Interview With Todd Dezago on Perhapanauts
(This interview was originally published in PiQ #2, May 2008.)
The Perhapanauts are a group of investigators of the weird who are themselves paranormal. The team’s made up of Big, a sasquatch; Molly, a ghost; MG, a smart guy with a secret; Arisa, the telepathic team leader; and Choopie, short for Chupacabras, a partially evolved goat vampire (and comic relief). With its blend of adventure, humor, characters, horror, and astounding abilities, the series is an entertaining, high-adrenaline read great for fans of shows like Buffy the Vampire Slayer.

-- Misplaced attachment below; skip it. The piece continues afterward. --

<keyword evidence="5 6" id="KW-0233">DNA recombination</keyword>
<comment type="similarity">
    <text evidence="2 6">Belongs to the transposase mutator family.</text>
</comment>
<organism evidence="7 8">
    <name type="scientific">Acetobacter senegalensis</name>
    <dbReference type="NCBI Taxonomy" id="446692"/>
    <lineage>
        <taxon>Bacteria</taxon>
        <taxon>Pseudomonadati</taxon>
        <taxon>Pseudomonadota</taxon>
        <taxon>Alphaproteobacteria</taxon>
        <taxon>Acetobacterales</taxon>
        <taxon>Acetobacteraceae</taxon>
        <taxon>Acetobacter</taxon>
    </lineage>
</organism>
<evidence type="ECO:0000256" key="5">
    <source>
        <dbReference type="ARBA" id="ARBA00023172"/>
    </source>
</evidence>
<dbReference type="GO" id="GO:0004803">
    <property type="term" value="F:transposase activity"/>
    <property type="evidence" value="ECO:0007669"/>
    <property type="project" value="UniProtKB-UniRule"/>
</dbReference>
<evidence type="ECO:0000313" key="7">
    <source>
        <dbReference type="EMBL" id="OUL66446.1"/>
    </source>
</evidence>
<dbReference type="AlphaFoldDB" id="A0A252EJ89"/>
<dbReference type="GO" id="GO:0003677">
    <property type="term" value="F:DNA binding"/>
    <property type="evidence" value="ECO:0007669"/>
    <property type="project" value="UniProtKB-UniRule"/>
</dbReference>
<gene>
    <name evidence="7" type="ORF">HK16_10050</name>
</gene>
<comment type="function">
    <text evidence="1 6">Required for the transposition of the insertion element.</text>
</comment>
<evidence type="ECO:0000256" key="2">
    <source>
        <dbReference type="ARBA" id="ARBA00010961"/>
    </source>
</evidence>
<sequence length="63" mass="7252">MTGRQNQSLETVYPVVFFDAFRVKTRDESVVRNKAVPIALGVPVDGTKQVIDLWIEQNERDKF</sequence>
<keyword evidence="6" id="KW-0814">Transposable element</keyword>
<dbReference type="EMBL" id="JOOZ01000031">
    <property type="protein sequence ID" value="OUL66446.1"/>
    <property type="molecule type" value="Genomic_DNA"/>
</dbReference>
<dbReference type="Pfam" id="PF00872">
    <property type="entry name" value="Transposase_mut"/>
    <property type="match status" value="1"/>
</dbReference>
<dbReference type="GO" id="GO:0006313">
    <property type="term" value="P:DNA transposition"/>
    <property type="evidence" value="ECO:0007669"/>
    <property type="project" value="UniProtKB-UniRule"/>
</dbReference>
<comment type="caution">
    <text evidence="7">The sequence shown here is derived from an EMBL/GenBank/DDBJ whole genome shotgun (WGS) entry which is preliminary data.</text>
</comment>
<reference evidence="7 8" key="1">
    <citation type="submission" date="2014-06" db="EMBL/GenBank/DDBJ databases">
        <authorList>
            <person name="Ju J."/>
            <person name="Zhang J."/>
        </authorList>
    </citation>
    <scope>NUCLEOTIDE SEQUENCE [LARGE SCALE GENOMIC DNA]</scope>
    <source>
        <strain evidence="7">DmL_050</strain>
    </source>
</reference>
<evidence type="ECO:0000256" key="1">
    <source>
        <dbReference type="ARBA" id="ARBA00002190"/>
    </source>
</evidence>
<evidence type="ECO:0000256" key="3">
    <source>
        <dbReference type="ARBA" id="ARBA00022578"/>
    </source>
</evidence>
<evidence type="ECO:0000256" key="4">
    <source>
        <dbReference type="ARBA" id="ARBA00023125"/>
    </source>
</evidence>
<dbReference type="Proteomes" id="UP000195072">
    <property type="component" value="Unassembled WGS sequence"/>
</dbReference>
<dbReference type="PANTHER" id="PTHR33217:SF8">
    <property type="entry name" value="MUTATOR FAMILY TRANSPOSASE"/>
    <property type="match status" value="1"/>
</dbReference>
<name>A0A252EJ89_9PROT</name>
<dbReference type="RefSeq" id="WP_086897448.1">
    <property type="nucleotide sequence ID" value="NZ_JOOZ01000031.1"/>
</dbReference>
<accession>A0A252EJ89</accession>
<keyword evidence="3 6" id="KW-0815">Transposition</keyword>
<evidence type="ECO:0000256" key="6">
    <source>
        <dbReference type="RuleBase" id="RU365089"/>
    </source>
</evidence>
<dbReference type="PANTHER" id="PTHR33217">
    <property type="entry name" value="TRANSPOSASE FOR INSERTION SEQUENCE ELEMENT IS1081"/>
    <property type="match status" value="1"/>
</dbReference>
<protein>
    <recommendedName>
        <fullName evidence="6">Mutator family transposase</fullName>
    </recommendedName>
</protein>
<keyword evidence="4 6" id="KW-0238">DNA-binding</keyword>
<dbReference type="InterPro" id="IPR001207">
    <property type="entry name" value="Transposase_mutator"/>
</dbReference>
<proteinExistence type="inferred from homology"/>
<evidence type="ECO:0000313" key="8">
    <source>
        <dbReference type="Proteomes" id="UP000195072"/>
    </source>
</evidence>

I talked with writer Todd Dezago about the book’s recent move to Image Comics and how the series is put together.
JDC: The Perhapanauts puts a unique twist on the classic comic concept of the team of outsiders protecting the society that they don’t fit into. Why this group?
Todd: I have always been fascinated with the unexplained, the paranormal, the cryptozoological. When Craig [Rousseau, the artist] and I decided to do a book together, I remembered an idea I had for a team of agents comprised of these strange creatures. I had pretty much devoured everything I could find on Bigfoot, Mothman, and El Chupacabras, so they were in. I felt that the team needed some leveler heads so I added the girls–a ghost and a psychic. And MG is that enigmatic character with the mysterious past–but it won’t stay a mystery for long.